You have an increased risk of endometriosis
Here is what you need to know:
Endometriosis is a chronic, systemic, autoimmune disease. Your immune system is deregulated and confused. This causes abnormal secretion of inflammatory cytokines in the peritoneal cavity (abdominal cavity), which initiate the transformation of the peritoneal cells to endometrial cells. The excessively inflammatory environment has the following effects on reproduction:
(1) development of scar tissue that obstructs the Fallopian tubes,
(2) excessive inflammation of the ovaries causes oxidative stress and reduction of the ovarian reserve leading to infertility,
(3) development of endometrial tissues in various organs, including the urinary bladder, intestine, ureters, and even the abdominal diaphragm,
(4) inflammation of the endometrial cavity causes recurrent implantation failure and miscarriages.
Most patients with endometriosis do not have any symptoms except for infertility. This is the main reason we fail to diagnose endometriosis so frequently. One in every three women who seek infertility treatments suffers from undiagnosed endometriosis. Every woman failing IVF with a high-quality embryo has a 50% risk of suffering from undiagnosed endometriosis. Every woman failing two or more IVF procedures with high-quality embryos has an 80% risk of suffering from undiagnosed endometriosis.
Receptiva, a test requiring an endometrial biopsy, measures the endometrial levels of BCL-6, a protein highly connected to endometriosis in the abdomen. An abnormally high BCL-6 result is associated with a 94% risk of endometriosis. Therefore, patients with infertility should have an endometrial biopsy for BCL-6 to rule out endometriosis before they waste their embryos. Further, endometriosis causes low quality and low numbers of eggs, and all patients with low ovarian reserve should be examined for endometriosis. The best way to diagnose and, at the same time, treat endometriosis is using laparoscopy, an outpatient procedure.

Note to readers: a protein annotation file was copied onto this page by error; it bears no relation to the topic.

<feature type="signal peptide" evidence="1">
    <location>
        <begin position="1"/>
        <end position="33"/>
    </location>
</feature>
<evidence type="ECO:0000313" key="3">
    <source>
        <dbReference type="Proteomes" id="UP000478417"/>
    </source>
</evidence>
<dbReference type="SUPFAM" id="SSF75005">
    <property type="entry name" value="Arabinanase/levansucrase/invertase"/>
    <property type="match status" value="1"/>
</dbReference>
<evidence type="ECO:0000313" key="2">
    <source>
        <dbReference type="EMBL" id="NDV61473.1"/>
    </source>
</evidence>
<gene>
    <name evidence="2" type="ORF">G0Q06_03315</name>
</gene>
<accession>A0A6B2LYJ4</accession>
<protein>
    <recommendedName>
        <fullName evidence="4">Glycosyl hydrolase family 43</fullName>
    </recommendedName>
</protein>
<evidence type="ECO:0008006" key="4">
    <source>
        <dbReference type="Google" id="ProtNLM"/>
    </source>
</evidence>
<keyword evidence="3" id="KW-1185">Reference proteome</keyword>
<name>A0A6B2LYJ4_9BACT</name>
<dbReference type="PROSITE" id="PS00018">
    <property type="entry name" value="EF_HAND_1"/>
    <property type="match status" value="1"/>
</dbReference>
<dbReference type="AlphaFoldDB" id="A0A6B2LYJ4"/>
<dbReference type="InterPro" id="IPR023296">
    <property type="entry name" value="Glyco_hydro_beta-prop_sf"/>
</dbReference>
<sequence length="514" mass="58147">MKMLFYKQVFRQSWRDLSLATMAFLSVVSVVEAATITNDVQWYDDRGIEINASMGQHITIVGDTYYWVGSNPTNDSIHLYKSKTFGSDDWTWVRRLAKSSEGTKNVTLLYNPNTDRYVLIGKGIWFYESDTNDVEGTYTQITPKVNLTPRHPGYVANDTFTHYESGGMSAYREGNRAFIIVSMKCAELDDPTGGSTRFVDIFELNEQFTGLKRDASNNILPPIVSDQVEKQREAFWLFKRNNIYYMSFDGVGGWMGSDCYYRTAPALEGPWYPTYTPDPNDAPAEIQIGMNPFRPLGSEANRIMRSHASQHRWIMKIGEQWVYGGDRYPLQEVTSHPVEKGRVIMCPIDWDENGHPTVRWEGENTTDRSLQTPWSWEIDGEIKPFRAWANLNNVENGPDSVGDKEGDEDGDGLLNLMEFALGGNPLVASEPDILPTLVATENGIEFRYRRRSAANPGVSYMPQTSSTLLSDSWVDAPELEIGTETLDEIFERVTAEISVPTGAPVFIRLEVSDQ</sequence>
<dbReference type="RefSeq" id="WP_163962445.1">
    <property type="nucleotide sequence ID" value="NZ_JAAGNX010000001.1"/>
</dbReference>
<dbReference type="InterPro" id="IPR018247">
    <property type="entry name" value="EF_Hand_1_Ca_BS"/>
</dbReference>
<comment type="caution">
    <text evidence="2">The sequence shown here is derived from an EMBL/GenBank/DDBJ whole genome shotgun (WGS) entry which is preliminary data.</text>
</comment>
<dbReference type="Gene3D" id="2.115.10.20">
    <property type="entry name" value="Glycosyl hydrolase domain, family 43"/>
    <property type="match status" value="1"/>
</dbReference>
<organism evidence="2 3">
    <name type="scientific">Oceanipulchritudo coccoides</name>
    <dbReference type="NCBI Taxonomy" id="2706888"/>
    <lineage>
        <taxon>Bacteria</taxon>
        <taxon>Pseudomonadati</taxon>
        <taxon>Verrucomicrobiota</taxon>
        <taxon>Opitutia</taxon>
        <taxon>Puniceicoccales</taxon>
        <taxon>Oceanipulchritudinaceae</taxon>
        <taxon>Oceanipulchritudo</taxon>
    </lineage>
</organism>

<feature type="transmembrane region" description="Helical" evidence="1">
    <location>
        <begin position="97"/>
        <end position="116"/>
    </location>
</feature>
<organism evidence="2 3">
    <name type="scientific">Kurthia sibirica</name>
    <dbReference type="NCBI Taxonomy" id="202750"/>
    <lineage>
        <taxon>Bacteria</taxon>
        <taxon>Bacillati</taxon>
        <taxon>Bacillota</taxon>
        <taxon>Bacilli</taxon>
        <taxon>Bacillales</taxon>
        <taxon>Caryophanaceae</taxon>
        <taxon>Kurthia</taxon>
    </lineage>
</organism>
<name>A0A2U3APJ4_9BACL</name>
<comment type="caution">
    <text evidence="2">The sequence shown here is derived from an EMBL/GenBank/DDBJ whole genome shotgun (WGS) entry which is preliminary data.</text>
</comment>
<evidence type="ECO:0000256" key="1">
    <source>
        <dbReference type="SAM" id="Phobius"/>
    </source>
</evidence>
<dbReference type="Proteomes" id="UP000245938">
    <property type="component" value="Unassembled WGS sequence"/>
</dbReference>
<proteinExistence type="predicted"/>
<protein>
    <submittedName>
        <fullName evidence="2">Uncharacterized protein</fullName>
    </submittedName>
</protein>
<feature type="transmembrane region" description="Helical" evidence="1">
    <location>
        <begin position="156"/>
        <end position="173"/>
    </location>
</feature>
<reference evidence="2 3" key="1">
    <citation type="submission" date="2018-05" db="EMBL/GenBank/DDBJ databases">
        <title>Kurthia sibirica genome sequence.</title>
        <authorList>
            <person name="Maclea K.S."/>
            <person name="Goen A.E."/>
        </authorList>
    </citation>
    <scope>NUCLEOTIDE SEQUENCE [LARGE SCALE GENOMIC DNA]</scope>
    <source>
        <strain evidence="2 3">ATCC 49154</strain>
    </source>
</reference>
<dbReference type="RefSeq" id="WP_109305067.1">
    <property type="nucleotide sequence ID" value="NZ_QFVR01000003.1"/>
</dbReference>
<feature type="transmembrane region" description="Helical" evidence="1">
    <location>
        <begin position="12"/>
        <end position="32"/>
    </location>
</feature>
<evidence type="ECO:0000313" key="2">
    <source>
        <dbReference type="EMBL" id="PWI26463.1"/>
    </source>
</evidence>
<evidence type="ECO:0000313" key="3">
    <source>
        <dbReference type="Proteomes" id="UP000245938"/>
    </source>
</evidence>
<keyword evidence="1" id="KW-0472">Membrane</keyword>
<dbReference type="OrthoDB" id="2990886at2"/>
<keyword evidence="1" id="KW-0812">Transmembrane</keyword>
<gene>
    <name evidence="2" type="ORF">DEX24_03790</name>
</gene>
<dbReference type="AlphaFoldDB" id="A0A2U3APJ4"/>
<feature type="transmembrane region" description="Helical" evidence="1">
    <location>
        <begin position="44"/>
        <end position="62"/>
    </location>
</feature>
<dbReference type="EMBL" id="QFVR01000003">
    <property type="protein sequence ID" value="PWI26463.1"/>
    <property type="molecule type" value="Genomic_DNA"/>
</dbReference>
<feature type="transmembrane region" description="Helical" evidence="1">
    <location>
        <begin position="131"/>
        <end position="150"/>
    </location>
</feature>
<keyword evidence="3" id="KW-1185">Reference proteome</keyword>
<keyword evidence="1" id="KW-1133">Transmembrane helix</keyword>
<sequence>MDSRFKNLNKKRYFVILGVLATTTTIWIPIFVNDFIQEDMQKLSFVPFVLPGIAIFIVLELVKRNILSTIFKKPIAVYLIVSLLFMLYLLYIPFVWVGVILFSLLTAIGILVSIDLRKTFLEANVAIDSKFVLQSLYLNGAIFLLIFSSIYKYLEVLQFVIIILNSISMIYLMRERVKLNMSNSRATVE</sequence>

Improper testing fails to diagnose endometriosis:
A major problem I have noticed with most fertility experts is combining an endometrial biopsy for ERA with a biopsy for Receptiva. This makes sense to save money and pain for the patient, but ERA is usually done on a medicated cycle to examine endometrial receptivity. This is a problem for BCL-6 because the hormones used for the medical cycle cause a high rate of false negative BCL-6 tests. This is one of the reasons why we fail to diagnose endometriosis is not diagnosed. Endometrial biopsy for Receptiva and BCL-6 testing should only be done on a natural menstrual cycle, even if this forces the doctor to do two biopsies.
Patients with suspected or confirmed diagnoses should be started on specialty supplements and medications to rejuvenate the ovaries and improve their eggs’ number and quality before attempting another egg retrieval. This is essential, but most fertility experts would rather proceed with one or more retrievals than do the correct thing. Banking of embryos in patients with endometriosis that was not appropriately treated will only create defective and poor-quality embryos that will fail to implant or end up in miscarriage.
What you need to do:
Talk to your obstetrician/gynecologist or infertility specialist to rule out endometriosis the right way and not cut corners or dismiss the effects of endometriosis. Many fertility doctors use Lupron, believing this will suppress any endometriosis. This is a fallacy and lousy medicine to use such a strong medication without a diagnosis. Lupron causes osteoporosis, and we should not use it lightly; in addition, Lupron does not help patients with undiagnosed endometriosis. I have seen this failure in hundreds of my patients coming to me because of “unexplained” infertility. If your doctor does not understand this, please, call my office for a consultation, virtual or physical. If you wish, we can order our recommended customized supplement protocols for your fertility needs and help you improve your egg number and quality.